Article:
Select your other cube half and add a ‘boolean’ modifier from the modifiers panel. Select the scaled up cylinder as the ‘object’ and difference as the ‘operation’. This will create our cavity. Both halves of our model are complete! The only thing left to do is export the models separately.
Exporting your model
Make both halves of your model visible by toggling the eye icons in the right panel. Select one half and then navigate to ‘file’ -> ‘export’ -> ‘STL’. Before saving, make sure the ‘Selection only’ checkbox is active in the bottom left corner of the window. Select save and repeat the process again, this time making sure that the other half of your object is selected.
This is one of the more challenging tutorials we’ve done so feel free to ask any questions in the comments below! In the next section, we’ll show you how to create the slightly more challenging dovetail mechanism. This uses most of the same steps from this technique so if you made your way through this, the second part should be a breeze.
Dovetail mechanisms are among the strongest and most effective methods for bonding separate components together. They provide friction between components, resistance to parts being pulled apart, and increased surface area for adhesives.
Many of the steps for creating dovetail mechanisms are the same as those for the pin and cavity technique. If you haven’t done so already, read through that section as we’ll be referencing many of the same techniques here. We’ll start off with a flattened cube that’s been duplicated (we’ve embellished ours a bit to make it look like a puzzle piece) and we suggest you do the same to follow along.
Making the Dovetail
To start off, create a new cube with a length and width that will be close to the dimensions of your dovetail. To scale your cube hit the ‘s’ key and then the ‘x’ key to scale in the x dimension. Repeat the same process for the y dimension by scaling and using the ‘y’ key.
Next, we need to set the cube to be the same height as our other objects. To start off, switch into edit mode by hitting the ‘tab’ key. We’ll be venturing to the bottom toolbar for these next steps and you can follow along in the video below.
Enable ‘face select’, then toggle on the ‘snap during transform’ magnet, and finally choose ‘face snap element’ from the adjacent drop down. Select the top face of your dovetail and begin to scale it in the Z axis (‘s’ for scale and ‘z’ to constrain it to the z axis) while moving your cursor to the top edge of your other object. The cursor will snap to the edge of the other object. Repeat this step for the bottom face this time selecting an edge at the bottom of your original object.
Next, we’ll shape the object to look a bit more like a dovetail. Select one of the outer faces of your object and hit the ‘s’ key then ‘x’ key to scale only in the x axis. For our project, we’ll be scaling in the x axis but another dimension might be more appropriate for your case.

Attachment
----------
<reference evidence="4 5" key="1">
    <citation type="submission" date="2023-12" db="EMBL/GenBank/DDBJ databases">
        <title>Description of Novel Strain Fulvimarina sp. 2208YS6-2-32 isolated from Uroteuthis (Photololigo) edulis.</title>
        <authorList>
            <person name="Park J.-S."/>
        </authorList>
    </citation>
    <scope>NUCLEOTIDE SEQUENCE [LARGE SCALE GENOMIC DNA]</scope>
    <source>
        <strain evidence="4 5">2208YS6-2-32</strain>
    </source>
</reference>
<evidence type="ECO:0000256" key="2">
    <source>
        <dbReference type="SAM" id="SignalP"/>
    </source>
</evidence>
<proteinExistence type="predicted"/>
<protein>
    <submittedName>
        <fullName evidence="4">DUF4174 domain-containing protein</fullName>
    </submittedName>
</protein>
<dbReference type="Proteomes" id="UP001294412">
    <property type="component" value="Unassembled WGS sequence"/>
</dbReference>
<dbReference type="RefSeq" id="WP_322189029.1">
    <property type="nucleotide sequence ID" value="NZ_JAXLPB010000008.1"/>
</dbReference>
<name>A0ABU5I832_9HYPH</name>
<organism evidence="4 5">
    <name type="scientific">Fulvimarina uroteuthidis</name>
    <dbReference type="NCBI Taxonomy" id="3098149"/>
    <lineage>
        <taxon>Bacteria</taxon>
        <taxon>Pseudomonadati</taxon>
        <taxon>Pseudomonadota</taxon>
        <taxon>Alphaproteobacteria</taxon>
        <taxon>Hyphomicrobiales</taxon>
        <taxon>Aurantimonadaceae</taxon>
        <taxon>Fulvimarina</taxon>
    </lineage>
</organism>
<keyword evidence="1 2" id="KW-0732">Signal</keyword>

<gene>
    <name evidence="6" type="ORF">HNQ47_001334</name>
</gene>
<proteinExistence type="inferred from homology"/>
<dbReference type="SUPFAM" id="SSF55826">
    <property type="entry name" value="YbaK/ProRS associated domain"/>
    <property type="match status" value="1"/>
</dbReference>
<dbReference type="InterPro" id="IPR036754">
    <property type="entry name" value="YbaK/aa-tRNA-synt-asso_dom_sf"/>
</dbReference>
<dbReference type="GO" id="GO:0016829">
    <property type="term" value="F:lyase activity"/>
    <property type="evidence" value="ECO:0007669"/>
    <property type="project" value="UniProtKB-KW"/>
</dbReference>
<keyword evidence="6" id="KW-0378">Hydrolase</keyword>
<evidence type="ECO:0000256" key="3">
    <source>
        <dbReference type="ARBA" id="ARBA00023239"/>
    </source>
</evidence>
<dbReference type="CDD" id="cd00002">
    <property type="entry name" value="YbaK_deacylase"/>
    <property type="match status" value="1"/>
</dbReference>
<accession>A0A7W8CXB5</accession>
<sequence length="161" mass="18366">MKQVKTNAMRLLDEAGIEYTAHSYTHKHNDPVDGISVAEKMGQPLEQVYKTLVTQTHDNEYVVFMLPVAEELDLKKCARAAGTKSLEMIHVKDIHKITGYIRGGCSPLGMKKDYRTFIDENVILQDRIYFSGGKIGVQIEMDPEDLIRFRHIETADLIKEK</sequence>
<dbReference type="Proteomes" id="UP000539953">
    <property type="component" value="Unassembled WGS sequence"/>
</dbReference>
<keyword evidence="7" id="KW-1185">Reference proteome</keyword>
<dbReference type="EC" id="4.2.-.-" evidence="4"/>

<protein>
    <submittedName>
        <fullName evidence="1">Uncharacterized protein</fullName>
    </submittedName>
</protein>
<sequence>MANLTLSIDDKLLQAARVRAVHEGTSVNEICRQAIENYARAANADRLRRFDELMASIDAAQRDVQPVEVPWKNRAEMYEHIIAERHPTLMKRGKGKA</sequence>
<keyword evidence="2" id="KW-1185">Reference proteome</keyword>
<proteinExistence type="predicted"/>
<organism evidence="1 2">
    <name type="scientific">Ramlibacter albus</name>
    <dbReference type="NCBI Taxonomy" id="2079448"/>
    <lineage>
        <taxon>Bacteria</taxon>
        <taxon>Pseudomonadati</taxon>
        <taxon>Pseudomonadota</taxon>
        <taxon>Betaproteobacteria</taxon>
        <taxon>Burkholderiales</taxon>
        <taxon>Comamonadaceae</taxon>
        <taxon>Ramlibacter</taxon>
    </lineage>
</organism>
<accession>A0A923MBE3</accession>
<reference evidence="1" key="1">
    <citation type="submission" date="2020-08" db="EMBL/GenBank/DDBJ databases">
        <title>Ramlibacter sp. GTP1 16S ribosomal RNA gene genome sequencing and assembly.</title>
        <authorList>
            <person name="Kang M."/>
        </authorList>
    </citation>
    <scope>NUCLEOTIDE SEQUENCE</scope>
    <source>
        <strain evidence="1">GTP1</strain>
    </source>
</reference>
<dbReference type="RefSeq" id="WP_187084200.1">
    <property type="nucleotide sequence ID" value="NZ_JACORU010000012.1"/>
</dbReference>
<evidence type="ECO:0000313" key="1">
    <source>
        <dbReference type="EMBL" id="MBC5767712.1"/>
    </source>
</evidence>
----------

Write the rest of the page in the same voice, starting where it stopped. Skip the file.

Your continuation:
Next we’ll add fillets and round the edges a bit. To do this, switch into ‘edge’ mode and select the two outer edges of your dovetail. Tip: use the ‘ctrl’ key to select multiple objects at once. Once your edges are selected, hit ‘ctrl + b’ and drag your cursor inwards to make the fillets. Move up on the scroll wheel to round the edges of your fillet and adjust it to your preferences. Our dovetail is complete, and all that’s left to do is union it to one half of our model and intersect it from the other.
Boolean your Dovetail
Instead of re-inventing the wheel, we’ll reference the steps from the pin and cavity section pointing out any important differences. We’ll start off by hitting ‘tab’ to switch back into object mode so that we can union the dovetail to one of our puzzle pieces. Use the arrow keys to drag the dovetail so that it intersects with the desired edge of your model. Tip: you can use snaps in object mode as well to precisely align components. Union the dovetail to your object by using ‘union’ as the operation and your dovetail as the object. Apply the modifier and the first half of your object is complete!
Next, repeat the solidify steps from the pin and cavity section to scale your dovetail outwards by 0.125mm. Next, we’ll drag the dovetail so that it intersects with the other half of our puzzle piece. For this, we won’t be using the snap tools and will instead be making sure that a small section of the dovetail intersects outside of the puzzle piece. This is important to ensure that the cut goes all the way through the object.
Use the boolean modifier this time with ‘difference’ as the operator and the dovetail as the object. Our puzzle pieces are complete and you can follow the steps above to save them separately.
This is one of the more challenging tutorials we’ve done so we’re looking forward to your feedback and feel free to ask any questions in the comments below. This technique will allow you to create interlocking parts on any 3D model as compared to many of the other tutorials available which require you to have access to the original CAD model.
Check out Formlabs’ article on making parts larger than your printer’s build volume to get a sense for the sorts of projects that you can complete using interlocking parts. SLA printers are especially well optimized for holding the tight tolerances required for interlocking parts and also bond especially well to adhesives. To get a sense for the quality of SLA printed parts yourself, request a free sample part from Formlabs.